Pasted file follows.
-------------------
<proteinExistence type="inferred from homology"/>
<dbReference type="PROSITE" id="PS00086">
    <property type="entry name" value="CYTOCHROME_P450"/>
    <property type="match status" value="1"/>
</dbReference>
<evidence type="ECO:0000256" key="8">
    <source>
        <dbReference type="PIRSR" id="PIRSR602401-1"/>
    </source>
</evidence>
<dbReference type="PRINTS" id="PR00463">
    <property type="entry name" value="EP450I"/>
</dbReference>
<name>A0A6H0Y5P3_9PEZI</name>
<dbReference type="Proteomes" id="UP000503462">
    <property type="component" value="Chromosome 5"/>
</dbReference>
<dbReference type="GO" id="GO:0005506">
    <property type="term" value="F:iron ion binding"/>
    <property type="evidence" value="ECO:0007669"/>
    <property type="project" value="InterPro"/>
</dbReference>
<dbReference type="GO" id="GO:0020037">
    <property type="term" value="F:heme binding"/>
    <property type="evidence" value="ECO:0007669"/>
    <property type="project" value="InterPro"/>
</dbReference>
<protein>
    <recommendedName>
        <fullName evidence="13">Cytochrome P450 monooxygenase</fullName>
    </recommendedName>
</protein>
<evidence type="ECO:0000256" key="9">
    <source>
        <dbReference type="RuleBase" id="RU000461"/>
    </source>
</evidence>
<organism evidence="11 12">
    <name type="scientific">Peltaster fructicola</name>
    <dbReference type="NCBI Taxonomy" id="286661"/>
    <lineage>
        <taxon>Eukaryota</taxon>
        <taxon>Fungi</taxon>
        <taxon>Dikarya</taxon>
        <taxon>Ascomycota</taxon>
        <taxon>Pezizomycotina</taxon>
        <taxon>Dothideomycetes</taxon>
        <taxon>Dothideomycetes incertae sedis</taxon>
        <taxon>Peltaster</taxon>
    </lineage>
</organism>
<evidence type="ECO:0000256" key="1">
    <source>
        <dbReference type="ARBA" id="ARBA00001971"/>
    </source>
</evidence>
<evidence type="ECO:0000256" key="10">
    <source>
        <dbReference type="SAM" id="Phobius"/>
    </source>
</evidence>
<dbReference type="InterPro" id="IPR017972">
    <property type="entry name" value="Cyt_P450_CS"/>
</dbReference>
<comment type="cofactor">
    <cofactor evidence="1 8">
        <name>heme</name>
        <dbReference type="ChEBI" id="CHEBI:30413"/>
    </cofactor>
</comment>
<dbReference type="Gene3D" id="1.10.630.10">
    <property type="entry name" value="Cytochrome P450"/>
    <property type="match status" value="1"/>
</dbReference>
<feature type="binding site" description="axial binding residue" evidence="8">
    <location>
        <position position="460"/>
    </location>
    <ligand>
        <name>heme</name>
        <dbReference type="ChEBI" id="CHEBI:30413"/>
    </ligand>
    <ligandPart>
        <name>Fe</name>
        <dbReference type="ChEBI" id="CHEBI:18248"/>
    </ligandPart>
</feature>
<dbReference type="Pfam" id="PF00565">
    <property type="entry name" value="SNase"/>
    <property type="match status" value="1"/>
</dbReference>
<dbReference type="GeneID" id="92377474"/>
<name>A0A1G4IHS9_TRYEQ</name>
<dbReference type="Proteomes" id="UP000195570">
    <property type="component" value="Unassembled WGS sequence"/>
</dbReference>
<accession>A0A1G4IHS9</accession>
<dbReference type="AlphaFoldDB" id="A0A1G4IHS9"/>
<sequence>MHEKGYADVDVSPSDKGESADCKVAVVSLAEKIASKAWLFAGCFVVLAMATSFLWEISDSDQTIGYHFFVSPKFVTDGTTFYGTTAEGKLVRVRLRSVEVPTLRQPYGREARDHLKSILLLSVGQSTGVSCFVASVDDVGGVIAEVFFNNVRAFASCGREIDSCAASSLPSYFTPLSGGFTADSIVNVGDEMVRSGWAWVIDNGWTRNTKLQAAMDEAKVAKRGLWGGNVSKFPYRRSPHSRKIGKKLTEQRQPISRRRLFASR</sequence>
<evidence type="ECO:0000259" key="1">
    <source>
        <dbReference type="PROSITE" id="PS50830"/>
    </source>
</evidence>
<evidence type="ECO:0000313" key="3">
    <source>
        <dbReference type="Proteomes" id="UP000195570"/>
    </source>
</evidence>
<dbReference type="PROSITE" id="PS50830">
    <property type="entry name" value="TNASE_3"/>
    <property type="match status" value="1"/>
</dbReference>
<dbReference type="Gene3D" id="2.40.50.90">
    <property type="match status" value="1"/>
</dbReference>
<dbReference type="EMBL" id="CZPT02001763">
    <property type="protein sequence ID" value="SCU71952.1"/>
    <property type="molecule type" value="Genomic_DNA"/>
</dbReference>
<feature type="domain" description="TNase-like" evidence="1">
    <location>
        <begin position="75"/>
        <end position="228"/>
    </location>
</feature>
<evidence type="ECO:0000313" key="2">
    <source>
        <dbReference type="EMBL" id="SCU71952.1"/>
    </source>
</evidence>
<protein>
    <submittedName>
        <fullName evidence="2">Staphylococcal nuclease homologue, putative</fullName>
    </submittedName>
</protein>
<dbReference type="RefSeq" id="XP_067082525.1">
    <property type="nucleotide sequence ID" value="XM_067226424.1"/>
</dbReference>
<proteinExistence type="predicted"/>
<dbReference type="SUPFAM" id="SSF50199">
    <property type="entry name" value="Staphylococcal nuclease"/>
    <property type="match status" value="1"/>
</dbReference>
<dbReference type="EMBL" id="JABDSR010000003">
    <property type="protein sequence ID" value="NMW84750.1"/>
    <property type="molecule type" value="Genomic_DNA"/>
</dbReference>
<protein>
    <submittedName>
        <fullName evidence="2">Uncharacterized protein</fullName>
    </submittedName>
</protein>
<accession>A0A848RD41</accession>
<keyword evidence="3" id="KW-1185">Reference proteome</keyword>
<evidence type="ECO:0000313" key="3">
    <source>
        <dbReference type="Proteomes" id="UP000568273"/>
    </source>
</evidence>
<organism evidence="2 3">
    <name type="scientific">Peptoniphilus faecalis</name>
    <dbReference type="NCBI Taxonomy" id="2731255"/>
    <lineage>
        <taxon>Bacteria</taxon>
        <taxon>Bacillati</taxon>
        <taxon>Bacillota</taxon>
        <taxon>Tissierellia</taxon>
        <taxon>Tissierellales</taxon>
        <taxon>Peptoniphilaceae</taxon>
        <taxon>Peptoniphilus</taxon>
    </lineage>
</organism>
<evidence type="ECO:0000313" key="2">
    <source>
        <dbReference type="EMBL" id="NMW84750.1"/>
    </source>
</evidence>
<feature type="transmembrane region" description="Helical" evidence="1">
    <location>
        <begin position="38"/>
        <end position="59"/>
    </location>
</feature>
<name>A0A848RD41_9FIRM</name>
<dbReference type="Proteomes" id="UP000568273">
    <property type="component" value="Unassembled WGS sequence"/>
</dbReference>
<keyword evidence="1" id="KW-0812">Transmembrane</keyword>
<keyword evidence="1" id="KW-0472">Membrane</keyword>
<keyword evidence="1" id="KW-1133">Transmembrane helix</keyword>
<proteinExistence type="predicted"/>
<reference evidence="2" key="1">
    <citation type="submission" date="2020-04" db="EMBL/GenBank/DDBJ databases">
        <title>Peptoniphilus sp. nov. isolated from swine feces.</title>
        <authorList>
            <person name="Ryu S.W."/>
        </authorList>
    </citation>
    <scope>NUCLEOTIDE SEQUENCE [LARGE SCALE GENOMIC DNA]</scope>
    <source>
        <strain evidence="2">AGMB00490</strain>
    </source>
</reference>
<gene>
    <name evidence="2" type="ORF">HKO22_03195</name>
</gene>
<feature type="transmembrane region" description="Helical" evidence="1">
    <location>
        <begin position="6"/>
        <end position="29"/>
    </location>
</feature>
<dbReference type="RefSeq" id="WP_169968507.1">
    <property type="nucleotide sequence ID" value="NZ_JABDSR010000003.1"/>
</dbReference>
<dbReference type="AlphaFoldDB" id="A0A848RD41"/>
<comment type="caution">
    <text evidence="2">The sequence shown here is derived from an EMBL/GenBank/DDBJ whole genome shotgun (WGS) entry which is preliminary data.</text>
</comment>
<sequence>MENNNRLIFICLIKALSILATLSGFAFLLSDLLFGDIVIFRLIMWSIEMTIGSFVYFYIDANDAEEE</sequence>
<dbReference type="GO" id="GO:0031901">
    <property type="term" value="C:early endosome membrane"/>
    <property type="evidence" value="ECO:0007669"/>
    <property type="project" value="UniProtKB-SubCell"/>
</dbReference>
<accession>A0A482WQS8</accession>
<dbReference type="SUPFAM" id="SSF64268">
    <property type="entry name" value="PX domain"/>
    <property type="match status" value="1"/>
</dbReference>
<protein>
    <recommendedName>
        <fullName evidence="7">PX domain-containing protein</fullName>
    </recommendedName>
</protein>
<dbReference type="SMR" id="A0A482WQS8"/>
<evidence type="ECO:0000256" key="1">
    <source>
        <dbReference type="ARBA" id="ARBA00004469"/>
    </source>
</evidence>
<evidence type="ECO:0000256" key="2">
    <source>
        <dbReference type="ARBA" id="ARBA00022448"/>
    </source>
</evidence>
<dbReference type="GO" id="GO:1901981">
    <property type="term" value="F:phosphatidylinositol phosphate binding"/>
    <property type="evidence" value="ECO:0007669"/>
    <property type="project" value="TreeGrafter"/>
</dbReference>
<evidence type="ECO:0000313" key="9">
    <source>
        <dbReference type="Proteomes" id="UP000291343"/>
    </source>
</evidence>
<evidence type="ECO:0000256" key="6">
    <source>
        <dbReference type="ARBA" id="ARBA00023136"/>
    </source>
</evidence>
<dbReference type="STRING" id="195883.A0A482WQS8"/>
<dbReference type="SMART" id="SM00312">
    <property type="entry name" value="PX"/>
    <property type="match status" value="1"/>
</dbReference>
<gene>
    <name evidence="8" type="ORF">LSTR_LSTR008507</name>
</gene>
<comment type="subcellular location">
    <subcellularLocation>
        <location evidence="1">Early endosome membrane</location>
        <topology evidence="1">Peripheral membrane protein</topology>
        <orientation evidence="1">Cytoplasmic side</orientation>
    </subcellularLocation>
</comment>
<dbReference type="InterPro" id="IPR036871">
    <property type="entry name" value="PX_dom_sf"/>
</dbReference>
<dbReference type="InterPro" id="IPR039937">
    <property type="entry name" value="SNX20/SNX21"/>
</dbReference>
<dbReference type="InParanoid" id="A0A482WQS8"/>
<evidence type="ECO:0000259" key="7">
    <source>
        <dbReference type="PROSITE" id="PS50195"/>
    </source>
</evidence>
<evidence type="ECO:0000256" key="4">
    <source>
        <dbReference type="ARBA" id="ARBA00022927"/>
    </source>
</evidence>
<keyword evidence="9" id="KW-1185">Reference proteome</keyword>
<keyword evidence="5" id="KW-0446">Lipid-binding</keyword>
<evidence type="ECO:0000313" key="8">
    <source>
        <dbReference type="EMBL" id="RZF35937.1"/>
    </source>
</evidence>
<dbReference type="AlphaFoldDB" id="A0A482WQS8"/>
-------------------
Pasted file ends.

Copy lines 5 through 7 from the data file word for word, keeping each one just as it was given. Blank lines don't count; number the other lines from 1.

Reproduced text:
</dbReference>
<evidence type="ECO:0000256" key="8">
    <source>